Will a SATA300 HDD work on a SATA150 port?
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Thread: Will a SATA300 HDD work on a SATA150 port?

  1. #1
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    Will a SATA300 HDD work on a SATA150 port?

    I want to get a 500GB HDD but most if not all are SATA300. I only have 150 ports on my motherboard obviously that'll make the drive function slower but other than that will it work?

    Alternatively I could get a PCI SATA300 controller card. Any recommendations on a good but cheap one?
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  2. #2
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    Quote Originally Posted by mrdogcat
    I want to get a 500GB HDD but most if not all are SATA300. I only have 150 ports on my motherboard obviously that'll make the drive function slower but other than that will it work?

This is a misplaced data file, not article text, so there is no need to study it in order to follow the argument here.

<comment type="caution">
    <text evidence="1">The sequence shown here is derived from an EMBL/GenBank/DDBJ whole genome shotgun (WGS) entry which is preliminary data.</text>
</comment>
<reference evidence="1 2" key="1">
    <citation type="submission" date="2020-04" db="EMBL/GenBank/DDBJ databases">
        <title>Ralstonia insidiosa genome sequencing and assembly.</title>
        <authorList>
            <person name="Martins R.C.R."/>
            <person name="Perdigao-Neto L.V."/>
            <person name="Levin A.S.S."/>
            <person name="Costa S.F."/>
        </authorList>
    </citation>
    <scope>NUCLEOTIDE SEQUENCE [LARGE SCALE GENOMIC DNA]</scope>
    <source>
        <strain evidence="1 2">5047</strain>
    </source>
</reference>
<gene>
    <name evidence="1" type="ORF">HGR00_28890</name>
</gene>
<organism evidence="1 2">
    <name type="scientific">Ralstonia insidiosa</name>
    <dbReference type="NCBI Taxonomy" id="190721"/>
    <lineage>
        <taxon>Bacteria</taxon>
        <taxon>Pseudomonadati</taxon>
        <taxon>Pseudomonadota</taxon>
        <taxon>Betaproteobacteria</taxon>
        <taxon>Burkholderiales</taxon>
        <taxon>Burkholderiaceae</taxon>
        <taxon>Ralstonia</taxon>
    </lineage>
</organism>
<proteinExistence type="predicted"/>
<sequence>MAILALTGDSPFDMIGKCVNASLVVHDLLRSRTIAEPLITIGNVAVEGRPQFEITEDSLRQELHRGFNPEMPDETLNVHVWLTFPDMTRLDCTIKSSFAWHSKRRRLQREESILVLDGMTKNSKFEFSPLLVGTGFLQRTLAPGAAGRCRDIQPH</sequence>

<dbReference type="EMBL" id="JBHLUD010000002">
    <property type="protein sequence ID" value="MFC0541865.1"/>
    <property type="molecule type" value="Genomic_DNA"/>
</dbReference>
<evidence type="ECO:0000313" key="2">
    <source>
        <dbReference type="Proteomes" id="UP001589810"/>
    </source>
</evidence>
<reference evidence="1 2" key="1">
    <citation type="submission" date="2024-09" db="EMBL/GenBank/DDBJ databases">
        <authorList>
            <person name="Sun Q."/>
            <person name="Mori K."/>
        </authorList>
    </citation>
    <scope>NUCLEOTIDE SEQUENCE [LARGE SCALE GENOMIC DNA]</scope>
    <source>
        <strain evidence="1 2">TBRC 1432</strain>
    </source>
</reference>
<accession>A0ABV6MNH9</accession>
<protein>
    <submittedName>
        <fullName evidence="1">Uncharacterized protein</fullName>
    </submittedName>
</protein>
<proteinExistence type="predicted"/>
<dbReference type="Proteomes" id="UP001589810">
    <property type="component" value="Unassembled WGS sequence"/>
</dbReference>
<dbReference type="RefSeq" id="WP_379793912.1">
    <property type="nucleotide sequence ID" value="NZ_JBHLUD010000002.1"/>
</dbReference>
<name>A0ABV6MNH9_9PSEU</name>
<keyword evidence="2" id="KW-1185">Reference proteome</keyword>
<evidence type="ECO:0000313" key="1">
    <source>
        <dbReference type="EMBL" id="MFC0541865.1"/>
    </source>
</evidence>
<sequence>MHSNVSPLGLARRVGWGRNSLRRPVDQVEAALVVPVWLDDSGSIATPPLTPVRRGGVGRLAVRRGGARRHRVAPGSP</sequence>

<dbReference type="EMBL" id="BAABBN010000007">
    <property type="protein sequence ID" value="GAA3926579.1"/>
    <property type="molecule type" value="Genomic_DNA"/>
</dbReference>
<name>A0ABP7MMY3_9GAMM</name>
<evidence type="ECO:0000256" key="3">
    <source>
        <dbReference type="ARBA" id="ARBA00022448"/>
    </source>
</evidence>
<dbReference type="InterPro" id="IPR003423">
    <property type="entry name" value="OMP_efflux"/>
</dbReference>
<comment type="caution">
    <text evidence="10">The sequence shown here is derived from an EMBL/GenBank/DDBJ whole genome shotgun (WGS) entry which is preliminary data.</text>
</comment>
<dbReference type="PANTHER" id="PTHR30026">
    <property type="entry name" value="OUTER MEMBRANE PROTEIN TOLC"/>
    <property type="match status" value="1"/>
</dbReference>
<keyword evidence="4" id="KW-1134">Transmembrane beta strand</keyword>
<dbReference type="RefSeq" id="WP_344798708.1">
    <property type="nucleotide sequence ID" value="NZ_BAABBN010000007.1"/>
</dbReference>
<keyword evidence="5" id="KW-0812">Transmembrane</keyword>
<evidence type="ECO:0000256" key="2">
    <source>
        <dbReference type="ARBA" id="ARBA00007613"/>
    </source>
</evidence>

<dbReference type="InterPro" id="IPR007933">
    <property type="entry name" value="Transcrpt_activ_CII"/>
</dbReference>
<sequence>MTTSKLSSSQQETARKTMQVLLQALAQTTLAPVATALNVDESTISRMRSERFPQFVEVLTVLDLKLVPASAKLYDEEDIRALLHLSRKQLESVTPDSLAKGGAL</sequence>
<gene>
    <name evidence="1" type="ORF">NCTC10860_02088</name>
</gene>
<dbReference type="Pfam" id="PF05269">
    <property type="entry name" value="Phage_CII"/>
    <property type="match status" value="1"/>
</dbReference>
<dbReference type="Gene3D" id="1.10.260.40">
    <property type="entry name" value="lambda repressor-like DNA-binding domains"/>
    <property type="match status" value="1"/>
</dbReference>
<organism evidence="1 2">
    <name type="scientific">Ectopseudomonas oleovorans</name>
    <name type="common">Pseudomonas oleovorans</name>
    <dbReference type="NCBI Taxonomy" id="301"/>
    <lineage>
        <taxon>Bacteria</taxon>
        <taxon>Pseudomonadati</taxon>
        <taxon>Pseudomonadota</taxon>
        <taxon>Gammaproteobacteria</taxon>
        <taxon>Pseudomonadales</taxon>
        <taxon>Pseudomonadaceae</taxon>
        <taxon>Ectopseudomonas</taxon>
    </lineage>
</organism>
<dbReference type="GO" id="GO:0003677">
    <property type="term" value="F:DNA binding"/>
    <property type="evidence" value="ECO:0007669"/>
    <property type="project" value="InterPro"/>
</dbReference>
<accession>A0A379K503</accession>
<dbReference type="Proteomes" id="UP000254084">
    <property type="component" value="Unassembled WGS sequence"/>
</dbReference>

Yes it will work.

    You won't beable to tell the difference between SATA 150 and SATA 300.

    The drives just aren't fast enough yet to see a performace difference at 7200 rpm.

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  3. #3
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    Really?! So it's all kind of a techno con like 64bit processors running on a 32bit OS?

    Phew that's good to know! If I have to then, I'm going to forget the SATA II controller card and get a normal SATA I card.

    Thanks Jankerson.
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  4. #4
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    Quote Originally Posted by mrdogcat
    Really?! So it's all kind of a techno con like 64bit processors running on a 32bit OS?

    Phew that's good to know! If I have to then, I'm going to forget the SATA II controller card and get a normal SATA I card.

    Thanks Jankerson.

    Yeah it's the same thing as the ATA 100 and ATA 133 performace difference..... All Marketing.

    That will all change in the future though once all of the hardware is 64 Bit, standard PCI slots are limited.

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  5. #5